Proposed MIC-FF-AAS procedure
A domestic microwave oven was modified in order to allow an oxygen flow entrance in the combustion chamber and to aid the transport of the combustion products up to the FF (Figure 1a). Microwave power that was effectively transferred to the oven cavity was determined according to a procedure previously described.31 For the combustion process, a borosilicate glass chamber (internal volume of 60 mL) and a quartz holder (2.5 cm length) were used. The glass chamber was connected by a PTFE glove (3 mm i.d., 2 cm length) to a second glass chamber (expansion chamber). The expansion chamber was necessary to minimize eventual excessive pressure during the beginning of combustion. A PTFE tube (10 cm length, 3 mm i.d.) connected to a quartz tube (30 cm length and 3 mm i.d.) was used to the transport of combustion products inside the combustion chamber up to the FF. The end of this quartz tube was fitted to the FF (10 cm length, 11 mm o.d. and 9 mm i.d.), that was positioned 4 mm above the burner. The FF was home-made and it was produced from a metallic bar obtained from Camacam, Inconel 600, Brazil (72% Ni, 15% Cr, 8% Fe, 0.5% Cu and 0.3% Tl).
A pellet of lyophilized blood mixed with graphite was placed on a filter paper and it was wrapped with aid of polypropylene tweezers and positioned on the quartz holder. In order to have reproducible ignitions ammonium nitrate solution must be added to the extremity of filter paper close to the oxygen supply. After holder introduction into the combustion chamber oxygen was passed through the device (1 to 2.5 L min-1) and microwave was irradiated using the maximum power. Combustion time was typically between 8 and 15 s. After ignition, the microwave radiation was stopped and atomic signals were recorded. Integrated absorbance (peak area) of 30 s was used throughout for the proposed MIC-FF-AAS procedure. After combustion has been finished the quartz holder was removed for a subsequent cycle of analysis. Calibration was evaluated by using reference solution added directly on the filter paper as described in previous work28 or using reference solution added to high purity graphite powder pellets.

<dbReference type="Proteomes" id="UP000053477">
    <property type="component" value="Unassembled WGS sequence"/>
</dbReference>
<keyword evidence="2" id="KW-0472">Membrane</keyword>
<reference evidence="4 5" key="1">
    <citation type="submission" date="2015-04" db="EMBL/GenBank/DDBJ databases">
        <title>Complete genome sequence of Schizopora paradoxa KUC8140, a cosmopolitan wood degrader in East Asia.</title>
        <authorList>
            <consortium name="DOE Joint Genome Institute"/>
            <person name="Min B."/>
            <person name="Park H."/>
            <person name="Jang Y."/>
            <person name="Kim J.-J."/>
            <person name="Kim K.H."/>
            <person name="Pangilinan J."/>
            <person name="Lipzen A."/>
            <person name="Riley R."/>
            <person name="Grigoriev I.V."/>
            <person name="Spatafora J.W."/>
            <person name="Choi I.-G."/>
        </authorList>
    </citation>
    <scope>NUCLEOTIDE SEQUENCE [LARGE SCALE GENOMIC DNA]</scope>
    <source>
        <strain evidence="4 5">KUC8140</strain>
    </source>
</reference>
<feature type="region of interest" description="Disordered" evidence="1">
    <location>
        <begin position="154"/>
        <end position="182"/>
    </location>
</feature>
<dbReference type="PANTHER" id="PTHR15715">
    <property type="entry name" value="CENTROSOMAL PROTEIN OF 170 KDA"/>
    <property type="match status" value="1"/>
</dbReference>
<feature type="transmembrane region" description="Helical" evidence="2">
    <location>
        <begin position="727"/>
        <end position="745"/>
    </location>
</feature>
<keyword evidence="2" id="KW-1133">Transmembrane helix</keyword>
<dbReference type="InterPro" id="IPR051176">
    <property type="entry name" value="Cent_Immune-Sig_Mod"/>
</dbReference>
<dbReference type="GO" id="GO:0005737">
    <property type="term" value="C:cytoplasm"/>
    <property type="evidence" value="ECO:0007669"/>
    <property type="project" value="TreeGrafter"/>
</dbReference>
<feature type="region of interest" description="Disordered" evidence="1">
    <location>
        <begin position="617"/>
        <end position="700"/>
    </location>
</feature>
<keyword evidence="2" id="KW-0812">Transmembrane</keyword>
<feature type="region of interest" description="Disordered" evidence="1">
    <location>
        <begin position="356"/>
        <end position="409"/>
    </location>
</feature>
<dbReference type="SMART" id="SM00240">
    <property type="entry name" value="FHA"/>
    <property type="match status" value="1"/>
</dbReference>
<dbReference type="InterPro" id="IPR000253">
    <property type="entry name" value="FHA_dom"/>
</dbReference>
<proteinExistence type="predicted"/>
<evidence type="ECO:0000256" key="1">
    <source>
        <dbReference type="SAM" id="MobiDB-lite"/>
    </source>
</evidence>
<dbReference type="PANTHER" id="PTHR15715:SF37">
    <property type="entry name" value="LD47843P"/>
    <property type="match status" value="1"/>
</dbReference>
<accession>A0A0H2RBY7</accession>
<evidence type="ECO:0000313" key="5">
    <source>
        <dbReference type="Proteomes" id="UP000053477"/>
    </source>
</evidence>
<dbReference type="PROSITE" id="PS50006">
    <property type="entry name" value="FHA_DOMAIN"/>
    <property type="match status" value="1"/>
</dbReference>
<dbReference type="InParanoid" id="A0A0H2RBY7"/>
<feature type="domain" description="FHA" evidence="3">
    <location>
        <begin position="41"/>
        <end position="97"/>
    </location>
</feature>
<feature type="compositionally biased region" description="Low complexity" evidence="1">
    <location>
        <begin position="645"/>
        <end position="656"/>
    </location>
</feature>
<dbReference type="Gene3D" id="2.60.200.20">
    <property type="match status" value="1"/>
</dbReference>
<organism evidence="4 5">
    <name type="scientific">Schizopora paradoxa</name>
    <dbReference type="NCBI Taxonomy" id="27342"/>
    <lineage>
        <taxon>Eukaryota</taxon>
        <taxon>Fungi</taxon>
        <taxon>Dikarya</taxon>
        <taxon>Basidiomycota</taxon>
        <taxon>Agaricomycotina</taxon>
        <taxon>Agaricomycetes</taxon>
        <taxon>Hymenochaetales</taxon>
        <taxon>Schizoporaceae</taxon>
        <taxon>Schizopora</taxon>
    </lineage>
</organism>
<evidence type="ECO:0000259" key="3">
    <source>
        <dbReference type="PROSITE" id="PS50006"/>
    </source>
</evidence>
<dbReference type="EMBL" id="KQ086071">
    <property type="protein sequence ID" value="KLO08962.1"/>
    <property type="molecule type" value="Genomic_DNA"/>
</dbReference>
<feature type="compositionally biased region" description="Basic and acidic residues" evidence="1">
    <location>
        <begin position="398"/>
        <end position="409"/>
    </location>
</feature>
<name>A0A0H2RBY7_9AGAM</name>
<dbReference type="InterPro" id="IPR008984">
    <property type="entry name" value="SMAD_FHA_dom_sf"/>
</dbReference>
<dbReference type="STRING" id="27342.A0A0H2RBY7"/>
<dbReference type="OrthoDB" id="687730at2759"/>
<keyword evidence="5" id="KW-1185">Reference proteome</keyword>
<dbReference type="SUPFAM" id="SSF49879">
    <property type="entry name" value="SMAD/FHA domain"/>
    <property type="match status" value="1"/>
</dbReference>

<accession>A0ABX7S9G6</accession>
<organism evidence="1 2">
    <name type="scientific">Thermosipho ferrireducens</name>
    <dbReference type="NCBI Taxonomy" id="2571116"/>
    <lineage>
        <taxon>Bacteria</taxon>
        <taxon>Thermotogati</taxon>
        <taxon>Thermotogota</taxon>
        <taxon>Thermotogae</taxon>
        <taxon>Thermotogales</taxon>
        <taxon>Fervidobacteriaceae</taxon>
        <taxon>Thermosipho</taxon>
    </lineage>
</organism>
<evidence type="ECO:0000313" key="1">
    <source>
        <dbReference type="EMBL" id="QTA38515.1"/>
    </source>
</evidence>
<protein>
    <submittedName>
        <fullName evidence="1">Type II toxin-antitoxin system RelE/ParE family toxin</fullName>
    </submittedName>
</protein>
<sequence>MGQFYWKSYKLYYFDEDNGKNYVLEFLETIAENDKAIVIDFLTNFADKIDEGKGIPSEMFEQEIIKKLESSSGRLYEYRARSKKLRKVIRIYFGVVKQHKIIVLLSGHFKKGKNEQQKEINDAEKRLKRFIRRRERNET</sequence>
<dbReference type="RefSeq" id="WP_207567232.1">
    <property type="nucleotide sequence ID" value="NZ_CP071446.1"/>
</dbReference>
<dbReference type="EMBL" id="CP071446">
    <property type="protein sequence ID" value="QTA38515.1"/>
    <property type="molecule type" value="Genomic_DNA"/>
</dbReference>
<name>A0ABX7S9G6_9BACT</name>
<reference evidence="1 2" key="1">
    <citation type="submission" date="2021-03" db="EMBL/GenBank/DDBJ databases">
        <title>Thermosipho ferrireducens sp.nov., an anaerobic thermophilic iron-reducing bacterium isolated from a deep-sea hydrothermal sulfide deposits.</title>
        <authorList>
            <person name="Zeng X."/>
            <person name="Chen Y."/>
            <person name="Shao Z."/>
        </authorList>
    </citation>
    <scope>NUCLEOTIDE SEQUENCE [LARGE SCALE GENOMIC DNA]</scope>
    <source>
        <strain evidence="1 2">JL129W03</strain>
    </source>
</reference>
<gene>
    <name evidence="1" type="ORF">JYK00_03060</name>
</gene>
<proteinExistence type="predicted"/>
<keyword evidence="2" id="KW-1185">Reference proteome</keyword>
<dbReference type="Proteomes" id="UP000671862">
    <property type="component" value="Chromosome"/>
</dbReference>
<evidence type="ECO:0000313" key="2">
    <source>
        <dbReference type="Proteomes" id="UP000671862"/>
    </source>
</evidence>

Results and Discussion
Optimization of operating conditions for MIC-FF-AAS
Initial experiments were performed by trying to introduce original blood samples (not lyophilized) directly into the metallic flame furnace. However, solid deposition in tube used for sample introduction was observed and results were not reproducible. On the other hand, preliminary tests using MIC-FF-AAS procedure for lyophilized samples were performed according to conditions described in previous work.28 Pellets of lyophilized blood were wrapped with filter paper and placed on the sample holder. Ammonium nitrate solution (40 µL) was added to the paper and the sample holder was introduced into the glass chamber. Then, microwave irradiation was applied using the maximum power up to starting sample combustion (about 10 s). The maximum real power of microwave was 615 W and this condition was always used for the experiments by MIC-FF-AAS. Combustion products were transported to the FF and atomic signal was recorded. However, black particles remained after combustion inside the glass chamber and in the PTFE tube. It occurred due to sample falling through the holes in the basis of sample holder during the combustion. The quartz sample holder was changed with holes narrower than the previous type (Figure 1b). Using this holder the combustion process always occurred with complete combustion.
The influence of volume of 6 mol L-1 NH4NO3 solution was investigated from 10 to 50 µL. Volumes lower than 40 µL of ammonium nitrate solution were not sufficient to start the combustion process. With 40 or 50 µL of NH4NO3 solution the combustion process always occurred. This result was in agreement with results previously reported.25 For further experiments, 40 µL of ammonium nitrate solution was selected.
Preliminary tests showed that characteristic mass of Cd was different for reference solution and solid sample. Addition of graphite has been proposed in direct solid sampling- graphite furnace atomic absorption spectrometry in order to allow sensitivities more close to those using reference solutions.32 In this work, tests were performed by mixing samples with 30 µg of high purity graphite powder and pressed as pellets. With this condition, results for characteristic mass were more similar between samples and reference solution added to graphite pellets used for calibration and graphite addition was used for further oxygen flow-rate, flame stoichiometry, calibration and sample mass evaluation.